Pastoral care at a distance
This list was started to support a webinar presentation on providing pastoral care during a time of quarantine. It will be updated regularly.
- God is in the room before I am (and when I am not). I’m joining God’s work.
- Our notions of “what counts” are often inaccurate. E.g. spiritual care has to come from a pastor.
- Some of what we believe is important reflects our own needs more than the needs of people. E.g. hugging, showing up in the crisis.
- Human beings are built to need other human beings. But they aren’t necessarily built to need me.
- This challenge is new, but challenges aren’t new.
- Our calling is pastoral care, not political care or medical care.
- All will be well, but people do die.
So what do we do to provide spiritual support?
The secret of using technology –
- Something is usually better than nothing
- the richer the information the better – face-to-face video is richer than a text.
- the more interactive the better – which means shut up.
- the more responsive the better – a text at the moment of need is better than a face-to-face video three weeks later.
General pastoral care
This is what Eugene Peterson calls “the ministry of small talk”. Maintaining regular connection with and between people.
Regular counts. Listening counts. Conversation counts.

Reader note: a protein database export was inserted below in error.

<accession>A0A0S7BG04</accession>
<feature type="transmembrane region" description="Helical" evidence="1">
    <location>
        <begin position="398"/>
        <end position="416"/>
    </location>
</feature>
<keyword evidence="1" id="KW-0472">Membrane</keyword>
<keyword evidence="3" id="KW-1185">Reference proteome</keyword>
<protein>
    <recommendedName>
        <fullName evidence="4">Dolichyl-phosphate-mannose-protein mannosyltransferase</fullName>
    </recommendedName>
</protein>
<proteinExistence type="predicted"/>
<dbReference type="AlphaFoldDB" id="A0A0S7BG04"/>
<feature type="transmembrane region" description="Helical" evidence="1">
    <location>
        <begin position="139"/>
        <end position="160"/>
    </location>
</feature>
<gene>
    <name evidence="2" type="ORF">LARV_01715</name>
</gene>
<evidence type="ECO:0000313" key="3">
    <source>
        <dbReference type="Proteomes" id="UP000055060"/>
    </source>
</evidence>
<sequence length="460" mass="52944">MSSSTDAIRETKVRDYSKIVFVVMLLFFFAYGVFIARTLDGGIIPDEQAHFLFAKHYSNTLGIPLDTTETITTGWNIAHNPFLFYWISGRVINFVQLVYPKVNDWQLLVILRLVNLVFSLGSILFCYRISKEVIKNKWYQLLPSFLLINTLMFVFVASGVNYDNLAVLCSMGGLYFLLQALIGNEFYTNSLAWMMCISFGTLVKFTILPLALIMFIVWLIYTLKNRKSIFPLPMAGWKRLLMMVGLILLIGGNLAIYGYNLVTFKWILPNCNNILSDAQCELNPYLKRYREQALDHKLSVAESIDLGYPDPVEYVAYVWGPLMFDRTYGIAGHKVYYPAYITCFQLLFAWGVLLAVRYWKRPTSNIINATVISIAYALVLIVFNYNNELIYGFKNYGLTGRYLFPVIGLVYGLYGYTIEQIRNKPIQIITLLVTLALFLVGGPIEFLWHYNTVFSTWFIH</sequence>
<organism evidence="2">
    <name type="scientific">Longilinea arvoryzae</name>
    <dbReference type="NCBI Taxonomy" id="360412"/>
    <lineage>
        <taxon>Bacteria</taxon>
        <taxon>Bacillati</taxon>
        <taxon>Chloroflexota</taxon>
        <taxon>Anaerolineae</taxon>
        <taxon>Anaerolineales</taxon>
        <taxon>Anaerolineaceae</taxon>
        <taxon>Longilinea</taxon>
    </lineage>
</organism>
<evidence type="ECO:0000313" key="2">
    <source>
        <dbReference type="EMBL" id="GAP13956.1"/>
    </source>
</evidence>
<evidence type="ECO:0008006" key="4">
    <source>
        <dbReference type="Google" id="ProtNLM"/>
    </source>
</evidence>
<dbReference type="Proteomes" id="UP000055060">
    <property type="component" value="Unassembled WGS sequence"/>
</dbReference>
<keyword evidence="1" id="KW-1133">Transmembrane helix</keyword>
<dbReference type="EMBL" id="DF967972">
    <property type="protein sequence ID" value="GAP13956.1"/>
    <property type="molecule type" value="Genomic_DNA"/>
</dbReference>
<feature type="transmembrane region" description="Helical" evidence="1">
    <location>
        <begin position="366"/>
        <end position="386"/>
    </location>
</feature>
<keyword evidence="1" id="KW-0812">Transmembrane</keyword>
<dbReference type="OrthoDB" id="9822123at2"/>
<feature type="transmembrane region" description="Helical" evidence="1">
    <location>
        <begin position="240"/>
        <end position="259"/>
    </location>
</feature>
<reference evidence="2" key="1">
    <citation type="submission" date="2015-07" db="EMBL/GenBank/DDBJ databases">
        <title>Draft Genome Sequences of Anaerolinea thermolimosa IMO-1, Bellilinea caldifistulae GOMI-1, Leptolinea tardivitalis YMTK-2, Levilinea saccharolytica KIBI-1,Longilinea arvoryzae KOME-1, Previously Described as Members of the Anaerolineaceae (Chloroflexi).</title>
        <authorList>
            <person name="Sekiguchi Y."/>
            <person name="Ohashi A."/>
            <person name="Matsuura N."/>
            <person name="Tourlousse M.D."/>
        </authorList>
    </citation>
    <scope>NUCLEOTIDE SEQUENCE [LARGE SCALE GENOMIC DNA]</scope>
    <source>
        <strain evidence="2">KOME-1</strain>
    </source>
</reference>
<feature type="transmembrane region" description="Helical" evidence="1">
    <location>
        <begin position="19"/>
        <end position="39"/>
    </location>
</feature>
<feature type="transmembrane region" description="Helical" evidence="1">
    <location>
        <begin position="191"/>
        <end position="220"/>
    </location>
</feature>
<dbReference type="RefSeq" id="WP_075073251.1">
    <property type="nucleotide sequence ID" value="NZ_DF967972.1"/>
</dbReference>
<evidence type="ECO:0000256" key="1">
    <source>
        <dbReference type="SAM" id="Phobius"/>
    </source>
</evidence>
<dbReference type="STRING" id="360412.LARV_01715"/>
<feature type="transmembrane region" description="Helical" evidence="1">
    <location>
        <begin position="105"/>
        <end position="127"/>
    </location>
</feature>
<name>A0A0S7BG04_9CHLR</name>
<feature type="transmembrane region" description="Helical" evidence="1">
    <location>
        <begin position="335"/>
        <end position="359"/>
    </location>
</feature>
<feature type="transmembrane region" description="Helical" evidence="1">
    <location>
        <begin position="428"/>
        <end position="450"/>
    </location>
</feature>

During this season, listen for fears before discounting them. “That Discomfort You’re Feeling is Grief.”
“Listening is easy. When you want to walk away, you keep sitting there.” Young Sheldon
Anyone from the congregation can provide this kind of care. Offer people Caring for the well-being of seniors – a tip sheet from the HDI
Coping with anxiety in the age of COVID (Jamie Aten)
Choosing to work around the edges – Karl Vaters
Illness when you can’t walk in.
Listening counts. Remembering and following up counts. Praying counts. Realism counts. On the phone, you can listen. With email and texts, you can follow up. In any medium, you can talk with God and include the person in the conversation.
Don’t emphasis how much you can’t do. “I’m so sorry that I can’t give you a hug, this crazy virus, blah blah blah.”
Instead, spend the words on understanding and conversation with God. “I bet that’s hard. Let’s ask God to meet with you.”
Chaplains can’t go in the room, either. This CT article gives an overview of challenges and alternatives.
Care at end of life
The reality is that people are dying without a last chance for family to see them face to face and hand to hand. That is hard. So our challenge is listen to the pain they are expressing and respond to that fear with compassion.
“I hope he didn’t die alone.”
“I wanted to tell him one last time.”
“I wanted to thank her (apologize to her.”
Listen. Acknowledge. Don’t offer cliches. Wait.
Be proactive about going in ways you can: have someone drop off a box of tissues. Put a sign in their window.
See the post “Funerals These Days” for a list of resources.
Here’s a link to all the resources from the HDI COVID-19 Conference
Here’s a review of the following books which deal with end-of-life decisions from a Christian worldview.
The Art of Dying: Living Fully into the Life to Come. Rob Moll.
Departing in Peace: Biblical Decisionmaking at the End of Life. Bill Davis.
Between Life and Death: A Gospel-Centered Guide to End-of-Life Medical Care. Kathryn Butler.